Lean in Larger Organizations – Interview with Jay Badenhope

illustration - honeymoon period

Jay Badenhope (Senior Product Manager of JustAnswer) leads product teams that experiment and build things to solve meaningful customer problems.  I reached out to him to chat about his approach to implementing lean startup in large- and mid-size companies. You can find him on Twitter or LinkedIn)

Q: What is the difference between running lean in a very large vs. a mid-sized company? How have you adapted?

A: In my experience, there is a difference but it’s not night and day. I’ve led lean product teams at Intuit and JustAnswer. Both companies have established products and business models for making money from selling those products. To paraphrase Steve Blank, a company is responsible for executing on a proven business model, unlike a startup that is seeking to establish a new business model. I’ve led product teams that were responsible for testing ideas for new business models within these two profitable companies. The main difference I’ve seen is that larger companies tend to be more conservative in supporting the existing business model and smaller companies may be hungrier to try new things.

B2B goals and objectives

Untangling B2B Sales Goals

Setting goals is something startups love to do.

We set aggressive revenue goals, customer acquisition goals, investment goals...

...but walk into a sales call?

Often it seems the only goal is to come out with a feeling of self-congratulation.

"It's going great! They really liked our pitch!"

When it comes to B2B sales, our ability to set concrete goals is lacking. Even when we make a concrete sales funnel, we often have a vague step called "Follow up" or "Get buy in."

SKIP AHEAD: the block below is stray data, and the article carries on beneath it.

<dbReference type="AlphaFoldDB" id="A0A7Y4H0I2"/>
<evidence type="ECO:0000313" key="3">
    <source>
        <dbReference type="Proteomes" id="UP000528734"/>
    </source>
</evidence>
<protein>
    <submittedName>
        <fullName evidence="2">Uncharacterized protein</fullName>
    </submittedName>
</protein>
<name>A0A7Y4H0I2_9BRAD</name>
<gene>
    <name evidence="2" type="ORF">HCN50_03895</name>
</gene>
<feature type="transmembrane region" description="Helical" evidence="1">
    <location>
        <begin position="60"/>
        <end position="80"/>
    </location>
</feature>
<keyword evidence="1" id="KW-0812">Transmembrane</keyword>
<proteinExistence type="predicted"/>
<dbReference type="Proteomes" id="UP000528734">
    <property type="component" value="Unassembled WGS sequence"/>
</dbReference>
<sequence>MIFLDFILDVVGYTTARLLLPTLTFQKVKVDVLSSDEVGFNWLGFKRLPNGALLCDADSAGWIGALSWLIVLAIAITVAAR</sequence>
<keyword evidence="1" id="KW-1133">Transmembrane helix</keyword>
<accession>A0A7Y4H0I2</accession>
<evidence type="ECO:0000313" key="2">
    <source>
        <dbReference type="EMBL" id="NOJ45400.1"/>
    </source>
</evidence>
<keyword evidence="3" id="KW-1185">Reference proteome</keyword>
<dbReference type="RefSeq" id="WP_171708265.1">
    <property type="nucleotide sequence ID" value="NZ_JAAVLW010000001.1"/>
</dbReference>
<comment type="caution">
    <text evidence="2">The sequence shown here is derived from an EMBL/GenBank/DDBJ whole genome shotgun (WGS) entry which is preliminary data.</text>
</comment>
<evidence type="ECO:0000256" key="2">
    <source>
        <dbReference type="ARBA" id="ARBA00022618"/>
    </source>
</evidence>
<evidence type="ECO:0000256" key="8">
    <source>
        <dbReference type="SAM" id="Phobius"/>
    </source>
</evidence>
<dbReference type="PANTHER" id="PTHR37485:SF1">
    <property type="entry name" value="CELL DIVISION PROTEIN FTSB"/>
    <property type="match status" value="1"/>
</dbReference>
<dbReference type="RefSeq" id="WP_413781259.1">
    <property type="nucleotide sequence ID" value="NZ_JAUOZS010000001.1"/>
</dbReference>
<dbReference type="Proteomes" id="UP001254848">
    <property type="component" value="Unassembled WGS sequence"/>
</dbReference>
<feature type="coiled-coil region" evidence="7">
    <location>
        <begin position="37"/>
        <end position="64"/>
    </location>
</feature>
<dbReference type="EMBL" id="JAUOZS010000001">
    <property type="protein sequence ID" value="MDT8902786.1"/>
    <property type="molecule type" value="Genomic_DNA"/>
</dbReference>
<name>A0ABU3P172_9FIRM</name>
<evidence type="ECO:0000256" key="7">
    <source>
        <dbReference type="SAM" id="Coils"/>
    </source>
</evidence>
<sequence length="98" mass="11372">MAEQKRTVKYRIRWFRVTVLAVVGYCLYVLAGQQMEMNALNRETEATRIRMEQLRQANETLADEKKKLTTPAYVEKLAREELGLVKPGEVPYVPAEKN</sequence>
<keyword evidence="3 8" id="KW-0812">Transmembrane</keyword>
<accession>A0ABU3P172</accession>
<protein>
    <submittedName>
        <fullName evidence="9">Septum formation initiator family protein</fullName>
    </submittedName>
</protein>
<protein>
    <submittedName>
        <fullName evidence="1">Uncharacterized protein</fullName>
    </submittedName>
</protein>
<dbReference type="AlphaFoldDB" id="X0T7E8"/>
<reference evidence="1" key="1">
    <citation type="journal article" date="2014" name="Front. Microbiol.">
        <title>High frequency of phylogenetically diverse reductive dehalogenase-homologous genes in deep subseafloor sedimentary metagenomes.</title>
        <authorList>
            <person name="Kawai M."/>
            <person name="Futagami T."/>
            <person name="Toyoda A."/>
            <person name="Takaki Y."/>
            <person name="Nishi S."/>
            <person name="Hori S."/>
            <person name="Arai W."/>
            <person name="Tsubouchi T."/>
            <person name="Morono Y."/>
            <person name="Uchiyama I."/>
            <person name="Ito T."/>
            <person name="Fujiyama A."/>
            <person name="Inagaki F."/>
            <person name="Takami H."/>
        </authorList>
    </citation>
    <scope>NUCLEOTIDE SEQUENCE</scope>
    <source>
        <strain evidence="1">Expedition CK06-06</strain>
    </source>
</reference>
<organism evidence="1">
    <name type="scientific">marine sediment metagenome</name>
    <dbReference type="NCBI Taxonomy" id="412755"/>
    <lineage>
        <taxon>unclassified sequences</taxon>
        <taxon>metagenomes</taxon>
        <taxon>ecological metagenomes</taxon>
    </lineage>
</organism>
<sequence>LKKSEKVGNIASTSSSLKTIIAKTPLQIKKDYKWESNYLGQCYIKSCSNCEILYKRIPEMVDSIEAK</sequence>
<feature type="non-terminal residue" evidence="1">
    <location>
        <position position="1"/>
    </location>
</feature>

This is a fundamentally bad practice.

(Shameless plug: I've been working with Sean K Murphy on combining some of our ideas on B2B sales and will be giving a first workshop on Jan 29: From Customer Interviews to Enterprise Sales)

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Prioritization of sales prospects

4 Categories of B2B Customers

(This is a guest post by Kenny Nguyen, who has spent the last six years helping B2B companies with marketing and sales. He describes himself as a guy who "doesn't like sales, but you have to sell if you're going to help people." You can find Kenny on Twitter.)

It’s hard to keep tab of sales when we’re talking to one potential customer after another. B2B startups founders - with limited sales experience, myself included - have trouble with qualifying leads.

Every customer we talk to ends up being qualified customers somehow, someway.

As a consequence, focus ends up being diluted across way too many leads at the same time. B2B founders could benefit from having a fast and effective qualification process. There are great tools out there to help manage pipelines, ask questions, flowcharts, and analyze potential sales top-down, but there isn’t much available to help qualify potential customers in a no-nonsense manner.

To cut to the chase, you can download the cheat sheet here:

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Qualitative vs. Quantitative

Stupid debates: Qualitative vs. Quantitative

When I was studying marketing I had an arms length list of research techniques like conjoint analysis, surveys, and focus groups. After I read Four Steps to the Epiphany, there was only one: Get out of the building and talk to customers!

At LUXr, Janice Fraser introduced me to a whole new host of tools to gain insight such as hallway usability testing, contextual inquiry, and mental models.